Turing Trains

 

computational train track layouts

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Layouts

This section demonstrates some interesting train track layouts. Each is constructed as a compact 'table-top' circuit, and carries out a dedicated computational operation.

They work in your browser window as usual. Of course, any of these layouts can be built using Duplo track and points.

Passive Points

Passive points are single lazy points which direct the train back along the track from whence it came. This allows a function to be called from two different places, and the train returned correctly. Passive points are not interactive because they never need to be switched or reset by the operator.

Subroutine 'calls'
subroutines
Click layout to pause/run train. Click start to reset train.

Also used in Add and Subtract functions to return the train to the stage it was passed down from.

Halt sprung point

In computational layouts, the train must return to its start position to indicate successful completion of a subroutine. It then 'halts'. If the whole layout is a subroutine in some larger scheme, then the train can continue back to the 'calling' routine.

Halt is a special condition. It is not the same as a returning error, where the train 'stops' in the error siding and does not continue back to any calling routine.

Overflow Error

Sometimes, you don't want a register to rollover. If the data is too large to be held in the register, then the calculation has 'failed' and any result will be incorrect. The calculation will have to be re-run with smaller data or larger registers.

To indicate an overflow error, the final stage can return the train along a separate 'overflow error' (oe) line, to a siding close to the start. This saves time scanning a large layout for trains which have failed to return.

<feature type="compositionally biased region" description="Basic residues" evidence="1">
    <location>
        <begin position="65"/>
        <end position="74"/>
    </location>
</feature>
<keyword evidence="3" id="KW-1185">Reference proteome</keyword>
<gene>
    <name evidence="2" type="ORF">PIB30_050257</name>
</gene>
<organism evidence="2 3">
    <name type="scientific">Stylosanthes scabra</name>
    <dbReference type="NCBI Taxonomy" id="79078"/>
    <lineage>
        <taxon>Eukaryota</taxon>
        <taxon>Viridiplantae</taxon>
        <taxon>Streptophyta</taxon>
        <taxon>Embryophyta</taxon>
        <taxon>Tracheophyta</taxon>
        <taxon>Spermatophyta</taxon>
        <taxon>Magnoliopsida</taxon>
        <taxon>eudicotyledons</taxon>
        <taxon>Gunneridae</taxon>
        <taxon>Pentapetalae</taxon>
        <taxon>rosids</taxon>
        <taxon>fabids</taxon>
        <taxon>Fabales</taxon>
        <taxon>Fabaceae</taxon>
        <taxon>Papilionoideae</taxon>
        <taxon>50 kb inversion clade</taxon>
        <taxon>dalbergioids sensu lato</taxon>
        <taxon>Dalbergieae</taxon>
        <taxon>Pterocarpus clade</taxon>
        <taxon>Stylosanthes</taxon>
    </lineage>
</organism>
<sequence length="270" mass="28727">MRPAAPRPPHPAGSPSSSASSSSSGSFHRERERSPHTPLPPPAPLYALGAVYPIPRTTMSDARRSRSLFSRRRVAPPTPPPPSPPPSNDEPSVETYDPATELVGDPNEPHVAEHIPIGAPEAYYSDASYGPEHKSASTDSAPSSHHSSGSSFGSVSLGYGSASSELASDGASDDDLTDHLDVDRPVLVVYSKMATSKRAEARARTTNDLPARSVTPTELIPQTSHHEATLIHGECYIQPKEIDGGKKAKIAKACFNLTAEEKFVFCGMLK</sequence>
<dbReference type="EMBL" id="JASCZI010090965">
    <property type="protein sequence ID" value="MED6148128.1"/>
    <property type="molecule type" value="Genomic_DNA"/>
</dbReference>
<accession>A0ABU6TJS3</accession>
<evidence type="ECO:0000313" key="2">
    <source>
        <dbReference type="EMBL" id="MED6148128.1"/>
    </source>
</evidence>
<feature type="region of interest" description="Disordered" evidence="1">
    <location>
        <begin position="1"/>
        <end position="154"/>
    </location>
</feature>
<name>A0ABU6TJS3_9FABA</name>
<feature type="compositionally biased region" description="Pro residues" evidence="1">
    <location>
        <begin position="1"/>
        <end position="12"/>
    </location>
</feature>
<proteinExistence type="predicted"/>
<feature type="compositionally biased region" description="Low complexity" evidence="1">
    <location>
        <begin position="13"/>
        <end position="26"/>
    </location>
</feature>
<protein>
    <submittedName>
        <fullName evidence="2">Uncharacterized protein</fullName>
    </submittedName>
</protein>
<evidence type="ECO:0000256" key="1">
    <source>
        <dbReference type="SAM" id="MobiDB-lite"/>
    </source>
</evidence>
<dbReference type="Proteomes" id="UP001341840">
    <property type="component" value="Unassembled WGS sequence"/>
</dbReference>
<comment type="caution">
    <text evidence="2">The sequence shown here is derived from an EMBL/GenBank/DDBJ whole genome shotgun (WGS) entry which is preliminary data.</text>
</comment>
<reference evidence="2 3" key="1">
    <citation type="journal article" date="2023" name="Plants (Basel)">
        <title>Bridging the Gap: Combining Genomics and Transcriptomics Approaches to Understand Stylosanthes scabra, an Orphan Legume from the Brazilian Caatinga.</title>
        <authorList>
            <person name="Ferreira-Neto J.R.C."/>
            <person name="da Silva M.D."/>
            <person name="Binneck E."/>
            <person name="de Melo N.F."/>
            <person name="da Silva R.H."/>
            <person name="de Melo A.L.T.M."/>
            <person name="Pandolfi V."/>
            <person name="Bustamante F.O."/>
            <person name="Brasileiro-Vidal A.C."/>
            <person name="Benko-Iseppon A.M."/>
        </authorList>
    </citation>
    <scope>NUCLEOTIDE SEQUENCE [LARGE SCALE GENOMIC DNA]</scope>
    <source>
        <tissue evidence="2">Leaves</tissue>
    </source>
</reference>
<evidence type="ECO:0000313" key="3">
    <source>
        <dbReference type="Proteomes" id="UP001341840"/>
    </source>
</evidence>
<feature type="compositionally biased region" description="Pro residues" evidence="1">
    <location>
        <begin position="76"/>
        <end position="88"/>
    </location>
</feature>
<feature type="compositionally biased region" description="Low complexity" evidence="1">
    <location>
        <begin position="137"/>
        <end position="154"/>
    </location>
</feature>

Inverted Lazy Point

Similar to a lazy point but a train arriving on a branch line switches the point to the opposite branch line, before exiting as normal on the main line.

The additional 'inverter circuit' of four sprung points causes the train to swop branch lines if it arrives on a branch line, but not on exit.

Used in Gray Code Counter circuit.

Inverted Lazy Point
inverted lazy point

Bypassed Lazy Point

A train arriving on the 'dead' or 'wrong' branch line never corrects the point as it passes onto the main line. This is called bypass and the effect can be achieved with extra sprung points.

Single Bypass
Trains arriving on the upper branch line bypass the lazy point and so never correct it. Trains arriving on the lower branch line correct the points as normal.

Dual Bypass
Uses a dual sprung point, which is just a neater way of drawing 2 separate sprung points. The lazy point is never corrected. It is 'uncorrectable'.

Used in R. A. Memory layout.


Single bypass
single bypass

Dual bypass
dual bypass

Redundency

Some sections of track can be removed as they cannot be traversed by the loco or provide no extra capability.

Here, the branch lines from two sprung points are directly connected together. The central section of track can never be reached and so is redundant.

redundant track

Here, the lazy point can be removed as it makes no difference to the trains route. It may be needed thogh if the lazy point is linked to other points.

redundant track

Turing Trains | cr31.co.uk | 2017

 

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